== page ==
The “ß” in Gießen is “ss”, fyi

The last post ended with a hasty farewell, as I was in a rush to get to a salsa dancing event in Gießen.  I’ll back up slightly and give you an idea of the adventures of last weekend…

I stayed with Kyra in Gießen from Friday to Sunday, mostly to get acquainted with the city and start to figure out if I’d rather live there than in Laubach.  Friday night Kyra and I were planning on finding a place to dance, so I borrowed her roommate’s bicycle and we went on an extremely long quest.  Our first stop was a ballroom dance studio that normally hosts dance parties on Friday nights.  Unfortunately for us — and for a German couple who pulled up in their car just as we arrived — the studio was closed for the night.  We chatted with the couple for a bit and learned that the ballroom scene is primarily made up of “older” people, i.e. people who are already married and bring their own partners.  The man said if he’d known we two young ladies would be coming, he would have had two sons and brought them along with his wife (oh, German humor, you sound suspiciously like my father’s humor).  We told them we’d come next week and headed off to the next destination on our quest.

On the way to what is supposed to be a dance venue on the west side of Gießen, Kyra and I stopped at a gas station to ask for directions and coincidentally ran into the older couple again, who were headed to yet another ballroom event down the road.  (Here I started thinking, ok, well I really should move to Gießen then).  We started biking again and, long story short, ended up going waaaaay outside of the city in the middle of the night, biking on an unlit path next to the equivalent of a county highway.  After twenty minutes of this, we decided we probably weren’t going to find any dance clubs out there and hopped a conveniently timed bus back into town.

Hell-bent on finding some sort of location with heart-thumping music, we settled for a smallish club clearly meant for 18-20 year olds.  I can only imagine what the Germans, being hesitant to dance without a few drinks in them, were thinking when we stormed the dance floor with our crazy-bold-sober American moves.  We were literally the only ones dancing for a good 40 minutes.  It was actually pretty fun — we were definitely “am abspacken”.  There’s really no English translation that does the German verb justice, but the closest definitions I can think of are “to go wild” or “to cut loose”.  Good times.

Saturday was full of sleep and relaxation, followed by shopping at the outdoor market and various stores to pick up a few essentials (bright yellow bath towel, fruit, gelato) with the only other Fulbright teaching assistant in Gießen, Rick.  That evening we made falafel and had a nice picnic in a park by Kyra’s apartment.  Her friend Allen, a bloke from Manchester who’s been living in Germany for 20 years, joined us with his guitar and singing skillz.  Some extremely aggressive swans crashed our picnic party, but we managed to hold our ground and avoid getting bitten.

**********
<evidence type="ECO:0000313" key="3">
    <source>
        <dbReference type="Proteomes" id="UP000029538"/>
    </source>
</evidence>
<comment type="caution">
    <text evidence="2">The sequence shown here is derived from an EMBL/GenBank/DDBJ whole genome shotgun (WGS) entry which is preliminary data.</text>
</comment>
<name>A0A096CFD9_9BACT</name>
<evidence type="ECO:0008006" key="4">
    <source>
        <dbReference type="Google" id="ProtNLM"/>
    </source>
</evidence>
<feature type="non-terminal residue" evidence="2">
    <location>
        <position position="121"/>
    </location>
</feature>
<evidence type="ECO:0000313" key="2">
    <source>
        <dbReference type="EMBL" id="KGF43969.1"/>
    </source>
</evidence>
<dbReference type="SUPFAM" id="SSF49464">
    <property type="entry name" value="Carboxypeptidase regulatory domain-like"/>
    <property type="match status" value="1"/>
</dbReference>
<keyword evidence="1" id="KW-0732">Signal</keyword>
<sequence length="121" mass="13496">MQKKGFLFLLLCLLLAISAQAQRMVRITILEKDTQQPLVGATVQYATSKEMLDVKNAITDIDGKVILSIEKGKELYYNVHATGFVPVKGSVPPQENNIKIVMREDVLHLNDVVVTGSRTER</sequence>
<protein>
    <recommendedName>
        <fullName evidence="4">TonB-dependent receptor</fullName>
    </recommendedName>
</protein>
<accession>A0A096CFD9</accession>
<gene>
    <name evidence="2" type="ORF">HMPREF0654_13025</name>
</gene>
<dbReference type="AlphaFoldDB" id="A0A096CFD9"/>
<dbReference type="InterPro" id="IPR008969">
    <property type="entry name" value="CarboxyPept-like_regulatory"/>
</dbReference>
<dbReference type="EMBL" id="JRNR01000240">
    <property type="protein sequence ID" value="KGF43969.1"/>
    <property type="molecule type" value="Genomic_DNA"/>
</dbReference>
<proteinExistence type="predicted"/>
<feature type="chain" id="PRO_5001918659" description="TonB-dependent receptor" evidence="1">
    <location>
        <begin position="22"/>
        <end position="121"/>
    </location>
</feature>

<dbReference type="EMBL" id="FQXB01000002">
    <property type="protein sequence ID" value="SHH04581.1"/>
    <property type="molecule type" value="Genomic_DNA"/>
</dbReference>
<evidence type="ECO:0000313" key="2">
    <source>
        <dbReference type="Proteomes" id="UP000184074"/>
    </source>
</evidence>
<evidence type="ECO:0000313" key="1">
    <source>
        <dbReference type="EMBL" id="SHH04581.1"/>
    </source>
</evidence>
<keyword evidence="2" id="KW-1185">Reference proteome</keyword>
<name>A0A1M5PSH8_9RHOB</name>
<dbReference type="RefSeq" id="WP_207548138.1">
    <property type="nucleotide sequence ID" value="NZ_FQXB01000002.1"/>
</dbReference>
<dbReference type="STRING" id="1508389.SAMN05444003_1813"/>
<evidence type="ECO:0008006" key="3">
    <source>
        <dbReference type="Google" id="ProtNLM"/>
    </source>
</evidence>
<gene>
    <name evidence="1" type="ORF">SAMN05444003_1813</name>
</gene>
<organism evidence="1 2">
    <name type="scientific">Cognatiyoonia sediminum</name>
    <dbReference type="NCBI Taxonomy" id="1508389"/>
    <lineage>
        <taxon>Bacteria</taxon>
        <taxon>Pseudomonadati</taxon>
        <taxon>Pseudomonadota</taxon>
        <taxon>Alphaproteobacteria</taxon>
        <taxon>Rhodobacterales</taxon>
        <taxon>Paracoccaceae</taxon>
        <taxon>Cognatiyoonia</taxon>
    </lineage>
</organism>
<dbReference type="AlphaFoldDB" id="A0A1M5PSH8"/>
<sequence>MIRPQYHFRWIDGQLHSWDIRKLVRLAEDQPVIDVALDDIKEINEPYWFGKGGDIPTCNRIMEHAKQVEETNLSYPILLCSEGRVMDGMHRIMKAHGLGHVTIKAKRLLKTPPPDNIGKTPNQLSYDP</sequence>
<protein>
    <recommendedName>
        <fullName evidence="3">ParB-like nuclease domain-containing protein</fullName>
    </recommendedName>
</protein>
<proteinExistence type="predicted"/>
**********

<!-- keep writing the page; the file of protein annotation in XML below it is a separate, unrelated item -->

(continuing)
That night was full of salsa dancing (finally!) at Bootshaus, on the riverbank downtown.  It was interesting coming into a brand new salsa scene, wondering how things function, if everyone asks anyone to dance, how old or experienced people would be, etc.  Turns out, the music was excellent and most people were between 30 – 45 years old yet willing to dance with “a stranger”, after I asked them to dance a couple of times.  There were two middle-aged German men who could salsa decently well, but I especially enjoyed dancing some salsa with a guy from Paris (named Jacques, of course), an older Italian man (named Giorgio, of course), and a younger Turkish guy who was definitely the most experienced of anyone there.  The salsa was a mix of Cuban and LA-style, with merengue and bachata thrown in throughout the night.  Happiness achieved.  I’ll be back soon for more…


2 thoughts on “The “ß” in Gießen is “ss”, fyi

  1. I am glad you found the Bootshaus, it is a really cool place to dance, drink, eat at. Giessen does have some ok clubs and there are quite a few you can pick from. Try out the Muk, they sometimes host really good bands and play danceable music. Have fun with the abspacken, that’s my favorite thing to do… I had to laugh when you wrote about the ‘beer-sipping, standing by the bar – Germany” 🙂

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